'Music is not free'
..says Rajat Kakar, CEO & MD of Phonographic Performance Limited, & Rajesh Dhupad, Joint Secretary of South Indian Music Companies Association, talking about monetisation of public performances
Music royalty is a hot topic in both the music and film industries. Though monetisation of music has been constantly spoken about in recent times, not many consumers are completely aware of the exact rules and regulations behind this. As a recent development, the music licensing body, Phonographic Performance Limited (PPL), has joined hands with South Indian Music Companies Association (SIMCA) to monitor and track the usage of all their musical properties in events such as weddings and public performances.
We spoke with Rajat Kakar, the CEO of PPL and Rajesh Dhupad, the Joint Secretary of SIMCA about their mutual agreement and its impact on the music consumer.
Excerpts from the conversation:
Indian Performing Right Society (IPRS) is already in charge of collecting royalty for public performances. How different is the role of PPL?
Rajat: We do not collect royalty for live performances; that is the exclusive role of IPRS. But both our organisations are responsible for monetising the recorded commercial music that is being played in malls, restaurants, bars and discotheques.
Rajesh: Any song that is recorded has two rights. The first is the sound recording rights and it is handled by PPL. The other--composition and lyric rights--are handled by the IPRS.
Will this merger have an effect on normal music consumers?
Rajesh: No, not at all. Our focus is only on establishments that make use of commercial music to entertain their customers. So it won't have any impact on music being played in, say, house parties. If a wedding is being hosted in a hotel or a marriage hall, then the concerned place has to pay us the royalty. And religious places like churches and temples are completely exempted from this fee.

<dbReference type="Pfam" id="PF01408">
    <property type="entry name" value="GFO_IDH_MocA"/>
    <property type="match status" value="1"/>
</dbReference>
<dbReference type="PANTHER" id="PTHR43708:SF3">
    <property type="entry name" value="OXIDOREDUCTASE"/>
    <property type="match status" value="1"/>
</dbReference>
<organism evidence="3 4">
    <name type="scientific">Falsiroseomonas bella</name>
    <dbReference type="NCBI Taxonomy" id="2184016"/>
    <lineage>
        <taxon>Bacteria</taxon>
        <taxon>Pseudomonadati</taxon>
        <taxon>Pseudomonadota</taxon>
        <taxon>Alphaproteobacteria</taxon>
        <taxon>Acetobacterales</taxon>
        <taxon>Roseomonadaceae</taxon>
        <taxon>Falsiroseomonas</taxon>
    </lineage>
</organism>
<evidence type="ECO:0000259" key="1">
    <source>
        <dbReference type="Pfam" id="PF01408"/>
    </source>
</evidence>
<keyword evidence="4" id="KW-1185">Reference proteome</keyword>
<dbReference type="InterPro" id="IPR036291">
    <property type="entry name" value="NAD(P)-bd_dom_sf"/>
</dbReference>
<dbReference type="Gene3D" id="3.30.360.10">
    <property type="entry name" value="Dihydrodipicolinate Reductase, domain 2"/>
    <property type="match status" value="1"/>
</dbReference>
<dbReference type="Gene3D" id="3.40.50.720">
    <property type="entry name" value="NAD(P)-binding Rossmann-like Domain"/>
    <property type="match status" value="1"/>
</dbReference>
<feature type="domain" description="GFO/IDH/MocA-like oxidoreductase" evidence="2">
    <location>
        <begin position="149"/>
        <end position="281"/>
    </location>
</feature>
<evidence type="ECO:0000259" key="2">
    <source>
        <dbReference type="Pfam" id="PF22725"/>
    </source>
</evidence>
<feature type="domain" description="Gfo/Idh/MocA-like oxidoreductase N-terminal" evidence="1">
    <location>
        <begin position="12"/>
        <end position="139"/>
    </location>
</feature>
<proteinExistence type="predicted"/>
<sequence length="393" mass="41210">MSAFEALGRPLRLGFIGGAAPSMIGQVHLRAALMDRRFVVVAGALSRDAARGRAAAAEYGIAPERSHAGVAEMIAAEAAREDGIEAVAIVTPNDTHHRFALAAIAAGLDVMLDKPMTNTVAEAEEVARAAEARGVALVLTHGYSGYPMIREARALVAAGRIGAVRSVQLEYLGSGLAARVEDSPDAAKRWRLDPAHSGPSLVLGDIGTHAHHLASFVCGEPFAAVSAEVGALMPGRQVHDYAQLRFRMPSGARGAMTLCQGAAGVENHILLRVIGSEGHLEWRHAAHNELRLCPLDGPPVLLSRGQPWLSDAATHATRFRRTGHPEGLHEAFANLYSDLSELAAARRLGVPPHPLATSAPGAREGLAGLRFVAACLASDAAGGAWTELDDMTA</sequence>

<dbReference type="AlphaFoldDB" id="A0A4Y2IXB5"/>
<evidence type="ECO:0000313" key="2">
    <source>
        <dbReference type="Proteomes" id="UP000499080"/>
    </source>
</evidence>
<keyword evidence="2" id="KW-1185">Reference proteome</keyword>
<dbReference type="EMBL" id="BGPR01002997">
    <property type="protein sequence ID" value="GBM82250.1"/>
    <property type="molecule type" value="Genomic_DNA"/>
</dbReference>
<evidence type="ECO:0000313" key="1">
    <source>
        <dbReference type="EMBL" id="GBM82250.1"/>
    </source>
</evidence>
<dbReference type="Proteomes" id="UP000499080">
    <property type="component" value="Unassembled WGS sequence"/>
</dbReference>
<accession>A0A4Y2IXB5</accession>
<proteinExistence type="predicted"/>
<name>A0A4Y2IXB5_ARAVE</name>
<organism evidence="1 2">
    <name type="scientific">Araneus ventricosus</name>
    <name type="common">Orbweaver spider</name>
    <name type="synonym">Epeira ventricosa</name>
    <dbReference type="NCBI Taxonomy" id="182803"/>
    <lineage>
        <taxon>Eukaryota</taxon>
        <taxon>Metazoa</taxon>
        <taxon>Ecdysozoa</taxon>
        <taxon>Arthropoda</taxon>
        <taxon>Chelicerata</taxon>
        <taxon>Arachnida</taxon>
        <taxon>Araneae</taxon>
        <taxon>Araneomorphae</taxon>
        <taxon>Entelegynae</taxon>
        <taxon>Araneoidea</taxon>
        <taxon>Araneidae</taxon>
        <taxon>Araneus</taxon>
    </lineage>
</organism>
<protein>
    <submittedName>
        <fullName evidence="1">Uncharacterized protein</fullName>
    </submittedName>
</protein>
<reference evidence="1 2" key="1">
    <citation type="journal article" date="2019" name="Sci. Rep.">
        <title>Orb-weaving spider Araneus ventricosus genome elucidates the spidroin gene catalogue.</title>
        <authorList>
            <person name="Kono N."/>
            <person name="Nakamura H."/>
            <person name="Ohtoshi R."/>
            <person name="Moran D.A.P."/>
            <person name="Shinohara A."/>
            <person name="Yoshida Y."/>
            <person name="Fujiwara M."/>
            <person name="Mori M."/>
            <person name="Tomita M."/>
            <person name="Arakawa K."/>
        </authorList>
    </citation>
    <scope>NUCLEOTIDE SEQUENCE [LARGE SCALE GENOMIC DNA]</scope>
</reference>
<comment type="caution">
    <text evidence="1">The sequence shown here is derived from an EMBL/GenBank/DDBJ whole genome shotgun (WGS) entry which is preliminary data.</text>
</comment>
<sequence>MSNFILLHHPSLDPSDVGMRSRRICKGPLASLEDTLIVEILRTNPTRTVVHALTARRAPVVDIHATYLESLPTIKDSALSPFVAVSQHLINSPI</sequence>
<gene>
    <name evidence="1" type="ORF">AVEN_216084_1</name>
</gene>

Consumption of music varies from one establishment to other. How do you formulate a standard fee?
Rajat: We are completely aware of the differences in music consumption. So we charge them annually for all the songs. Since we have 2.8 million Indian and international songs, signing up once will give the establishments a permit to play all our content infinite number of times through the year. The fees are calculated based on the square feet of the place or its occupancy.
How will this money reach the composers and lyricists?
Rajesh: The money being pooled will be split up among the music labels that have signed a deal with PPL, including the members of SIMCA, based on the market shares and audited data. The music labels will forward the amount to the composers and lyricists based on their agreements.
Don't you think this will be a heavy burden on smaller establishments?
Rajesh: Not at all. Even the biggest mall in the town can get an annual permit by paying just fifty thousand rupees, which comes down to 125 rupees per day and 5 rupees per hour. The fee is much lesser for smaller establishments. The amount is not something they cannot afford.
Ilaiyaraaja has said that South Indian Film Musicians Association will collect the royalty for his songs. Is that possible?
Rajesh: Ilaiyaraaja is a small part of a huge industry. No composer has ever done what he is trying to do now. I am not saying he should not do it, but I'd like to say that it is close to impossible. If Ilaiyaraaja's representative collects a fee from one organisation for his songs, the next day Harris Jeyaraj's representative could visit the place requesting a separate royalty, and it will be an endless process if every composer chooses to follow that path.
Over the world, the fee is being collected by collective societies and music rights bodies. And that is how things have been all over the world, and even India till now. In fact, Ilaiyaraaja was also doing that as long as he was a member of IPRS and he was getting a huge sum of money from the organisation all these years.
What is your take on those who play music without proper rights?
Rajat: Music is not free. It's a violation to use our music without paying for it. And this is similar to stealing a person's physical property. If someone does this intentionally, I have all the rights to file a criminal case. I can make my tariffs more accessible if every single establishment makes the decision to pay the copyright fees. At the end of the day, the money is going to be used for the development of the music industry.